Saturday, May 29, 2010

Shaping the truth

Military Academies: A National Treasure
May 27, 2010
By Vice Admiral Jeffrey L. Fowler,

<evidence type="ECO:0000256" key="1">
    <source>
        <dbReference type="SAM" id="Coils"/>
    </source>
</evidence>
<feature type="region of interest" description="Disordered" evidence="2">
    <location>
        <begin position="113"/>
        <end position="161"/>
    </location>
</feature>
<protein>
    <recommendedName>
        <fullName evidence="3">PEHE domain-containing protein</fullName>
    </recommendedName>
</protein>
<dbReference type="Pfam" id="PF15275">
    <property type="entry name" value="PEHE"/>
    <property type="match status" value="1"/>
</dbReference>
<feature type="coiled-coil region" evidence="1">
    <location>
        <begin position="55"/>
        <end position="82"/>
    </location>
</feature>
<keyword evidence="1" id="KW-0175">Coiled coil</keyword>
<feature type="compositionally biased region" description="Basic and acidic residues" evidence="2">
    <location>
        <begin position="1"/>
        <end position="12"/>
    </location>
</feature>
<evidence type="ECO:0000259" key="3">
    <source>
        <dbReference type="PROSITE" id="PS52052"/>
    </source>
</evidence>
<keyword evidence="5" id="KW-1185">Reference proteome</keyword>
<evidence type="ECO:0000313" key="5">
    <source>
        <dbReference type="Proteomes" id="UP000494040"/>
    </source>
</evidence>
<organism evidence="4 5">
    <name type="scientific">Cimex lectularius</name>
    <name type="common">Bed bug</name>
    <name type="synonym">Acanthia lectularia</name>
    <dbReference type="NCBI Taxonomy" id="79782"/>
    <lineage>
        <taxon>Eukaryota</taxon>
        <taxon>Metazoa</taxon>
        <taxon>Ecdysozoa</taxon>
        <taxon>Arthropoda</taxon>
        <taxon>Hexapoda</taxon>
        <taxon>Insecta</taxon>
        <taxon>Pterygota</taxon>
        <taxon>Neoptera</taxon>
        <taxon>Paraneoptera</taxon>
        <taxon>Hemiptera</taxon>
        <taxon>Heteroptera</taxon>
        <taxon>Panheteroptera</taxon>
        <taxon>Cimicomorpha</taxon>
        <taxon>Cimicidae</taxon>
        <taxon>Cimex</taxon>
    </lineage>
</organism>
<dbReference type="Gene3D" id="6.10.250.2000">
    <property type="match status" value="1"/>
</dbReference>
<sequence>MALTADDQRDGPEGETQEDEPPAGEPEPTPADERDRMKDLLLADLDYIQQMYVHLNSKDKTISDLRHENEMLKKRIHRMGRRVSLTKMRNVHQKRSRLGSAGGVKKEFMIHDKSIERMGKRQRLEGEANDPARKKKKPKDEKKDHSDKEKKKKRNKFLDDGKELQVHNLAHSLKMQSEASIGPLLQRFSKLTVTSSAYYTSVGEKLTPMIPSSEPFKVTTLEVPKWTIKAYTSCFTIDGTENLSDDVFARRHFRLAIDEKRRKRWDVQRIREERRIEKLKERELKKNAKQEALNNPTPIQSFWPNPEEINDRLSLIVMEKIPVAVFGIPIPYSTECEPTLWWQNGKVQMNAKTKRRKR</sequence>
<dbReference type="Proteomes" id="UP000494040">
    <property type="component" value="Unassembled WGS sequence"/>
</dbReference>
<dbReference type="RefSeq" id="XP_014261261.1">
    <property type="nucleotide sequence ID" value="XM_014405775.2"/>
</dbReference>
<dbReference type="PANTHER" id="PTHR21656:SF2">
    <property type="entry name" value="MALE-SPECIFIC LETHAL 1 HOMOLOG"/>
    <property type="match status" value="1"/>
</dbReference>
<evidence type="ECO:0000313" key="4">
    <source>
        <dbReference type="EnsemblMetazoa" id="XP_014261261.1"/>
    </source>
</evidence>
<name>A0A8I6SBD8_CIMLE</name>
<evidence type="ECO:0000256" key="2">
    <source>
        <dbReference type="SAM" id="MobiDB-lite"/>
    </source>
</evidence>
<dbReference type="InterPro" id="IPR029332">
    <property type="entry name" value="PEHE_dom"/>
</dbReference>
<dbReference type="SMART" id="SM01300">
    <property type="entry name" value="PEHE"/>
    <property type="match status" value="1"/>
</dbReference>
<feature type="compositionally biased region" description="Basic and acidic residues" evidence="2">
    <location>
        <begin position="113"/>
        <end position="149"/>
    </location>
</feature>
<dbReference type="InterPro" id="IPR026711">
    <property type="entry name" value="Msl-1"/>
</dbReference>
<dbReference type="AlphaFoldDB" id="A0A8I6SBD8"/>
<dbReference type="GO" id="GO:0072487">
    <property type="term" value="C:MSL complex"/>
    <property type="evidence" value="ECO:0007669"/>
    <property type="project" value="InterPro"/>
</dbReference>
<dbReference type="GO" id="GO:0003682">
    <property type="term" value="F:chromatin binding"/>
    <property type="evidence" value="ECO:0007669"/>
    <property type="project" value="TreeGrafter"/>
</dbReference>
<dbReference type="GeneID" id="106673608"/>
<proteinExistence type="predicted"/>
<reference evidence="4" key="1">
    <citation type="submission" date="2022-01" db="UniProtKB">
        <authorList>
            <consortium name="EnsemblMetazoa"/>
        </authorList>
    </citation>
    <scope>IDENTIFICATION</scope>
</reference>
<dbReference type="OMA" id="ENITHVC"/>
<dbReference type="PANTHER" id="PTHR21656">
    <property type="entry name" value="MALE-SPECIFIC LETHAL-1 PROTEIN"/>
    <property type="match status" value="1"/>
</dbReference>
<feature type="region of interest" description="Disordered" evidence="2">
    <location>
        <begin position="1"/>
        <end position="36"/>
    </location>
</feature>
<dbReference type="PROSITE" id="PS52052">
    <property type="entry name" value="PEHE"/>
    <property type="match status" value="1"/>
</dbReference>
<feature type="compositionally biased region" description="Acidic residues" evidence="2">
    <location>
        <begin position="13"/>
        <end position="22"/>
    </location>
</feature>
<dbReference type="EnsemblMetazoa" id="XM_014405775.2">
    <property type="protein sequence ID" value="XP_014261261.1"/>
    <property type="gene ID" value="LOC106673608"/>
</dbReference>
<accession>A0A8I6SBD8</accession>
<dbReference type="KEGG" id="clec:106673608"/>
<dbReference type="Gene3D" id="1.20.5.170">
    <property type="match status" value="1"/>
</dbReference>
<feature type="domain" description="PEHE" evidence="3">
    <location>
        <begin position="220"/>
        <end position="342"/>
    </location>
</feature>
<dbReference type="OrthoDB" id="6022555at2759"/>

U.S. Navy,
Superintendent, U.S. Naval Academy